Grade 11
Exploring Quadratic Functions
 Find and write the definition of a quadratic function in words you understand. (use your textbook, google, etc)
Quadratic functions are curves called a parabola, which is a U shape that can face any direction.
 Give an example of a quadratic function and give an example of a function that is NOT a quadratic.
 y = 1x^2+2x+4 is a quadratic function. Y= 2x + 4 is not
 Go to desmos.com and type in the following function:
 Desmos will give you the option of adding “sliders” for or all. Click all. This will allow you to change the values of to see how the graph changes.
 Start with slider values . Describe any symmetry you notice.
The line is identical on both sides of the y axis
 Keep b = c = 0. Change the value of :

 Does the graph open up or open down?
 Does the graph have a maximum point or minimum point?

 Does the graph open up or open down?
 Does the graph have a maximum point or minimum point?

 Is the graph narrow or wide?

 Is the graph narrow or wide
 a) i) Opens down. ii) No. B) Opens up. ii) No C) Graph is wide. D) Graph is narrow.
 We call the maximum or minimum point of a quadratic function the vertex. Complete the following statements:
 When is Positive (positive/negative), the vertex is a Minimum (maximum/minimum)
 When is Negative (positive/negative), the vertex is a Maximum (maximum/minimum)
 Let and Use the slider to change the value of Describe how the graph changes as changes. Y value of the vertex

Roots are the solutions to the quadratic equation. The roots are found by looking at where the curve crosses the x axis (xintercepts).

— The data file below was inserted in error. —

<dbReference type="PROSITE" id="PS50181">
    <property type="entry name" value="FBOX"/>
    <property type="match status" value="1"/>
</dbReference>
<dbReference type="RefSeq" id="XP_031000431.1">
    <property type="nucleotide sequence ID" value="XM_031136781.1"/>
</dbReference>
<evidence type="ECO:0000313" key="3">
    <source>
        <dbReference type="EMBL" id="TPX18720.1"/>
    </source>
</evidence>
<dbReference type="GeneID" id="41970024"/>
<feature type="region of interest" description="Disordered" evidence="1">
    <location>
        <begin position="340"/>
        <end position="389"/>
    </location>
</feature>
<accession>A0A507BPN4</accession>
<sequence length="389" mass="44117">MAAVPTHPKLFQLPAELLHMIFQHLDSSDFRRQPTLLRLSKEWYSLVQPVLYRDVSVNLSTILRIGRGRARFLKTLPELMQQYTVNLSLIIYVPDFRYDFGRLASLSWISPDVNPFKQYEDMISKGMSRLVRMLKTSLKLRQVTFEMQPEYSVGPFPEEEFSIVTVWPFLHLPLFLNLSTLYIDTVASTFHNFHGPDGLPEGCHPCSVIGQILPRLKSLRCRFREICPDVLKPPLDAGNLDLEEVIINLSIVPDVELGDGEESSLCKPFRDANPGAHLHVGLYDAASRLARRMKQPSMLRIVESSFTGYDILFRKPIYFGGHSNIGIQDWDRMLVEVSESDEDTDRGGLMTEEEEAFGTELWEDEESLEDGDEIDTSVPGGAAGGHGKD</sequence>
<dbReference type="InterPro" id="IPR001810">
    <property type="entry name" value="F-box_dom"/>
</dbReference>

Adjust the sliders for a, b and c so you can get a curve that just touches the x axis (y=0).
Equation: y = 4x^2
This quadratic equation has ONE solution.
Adjust the sliders so you can get the roots of 0 and 1
Equation: y = 3.4x^2 + 3.4x
This quadratic equation has TWO solution
 Find and write the definition of a quadratic function in words you understand. (use your textbook, google, etc)
Quadratic functions are curves called a parabola, which is a U shape that can face any direction.
 Give an example of a quadratic function and give an example of a function that is NOT a quadratic.
 y = 1x^2+2x+4 is a quadratic function. Y= 2x + 4 is not
 Go to desmos.com and type in the following function:
 Desmos will give you the option of adding “sliders” for or all. Click all. This will allow you to change the values of to see how the graph changes.
 Start with slider values . Describe any symmetry you notice.
The line is identical on both sides of the y axis
 Keep b = c = 0. Change the value of :

 Does the graph open up or open down?
 Does the graph have a maximum point or minimum point?

 Does the graph open up or open down?
 Does the graph have a maximum point or minimum point?

 Is the graph narrow or wide?

 Is the graph narrow or wide
 a) i) Opens down. ii) No. B) Opens up. ii) No C) Graph is wide. D) Graph is narrow.
 We call the maximum or minimum point of a quadratic function the vertex. Complete the following statements:
 When is Positive (positive/negative), the vertex is a Minimum (maximum/minimum)
 When is Negative (positive/negative), the vertex is a Maximum (maximum/minimum)
 Let and Use the slider to change the value of Describe how the graph changes as changes. Y value of the vertex

Roots are the solutions to the quadratic equation. The roots are found by looking at where the curve crosses the x axis (xintercepts).
Adjust the sliders for a, b and c so you can get a curve that just touches the x axis (y=0).
Equation: y = 4x^2
This quadratic equation has ONE solution.
Adjust the sliders so you can get the roots of 0 and 1
Equation: y = 3.4x^2 + 3.4x
This quadratic equation has TWO solutions.
Adjust the sliders so that the curve does NOT cross the xaxis.
Equation: y = x^2 + x + 1.4
When the curve does NOT cross the xaxis, there are NO REAL solutions for this equation.
s.
Adjust the sliders so that the curve does NOT cross the xaxis.
Equation: y = x^2 + x + 1.4
When the curve does NOT cross the xaxis, there are NO REAL solutions for this equation.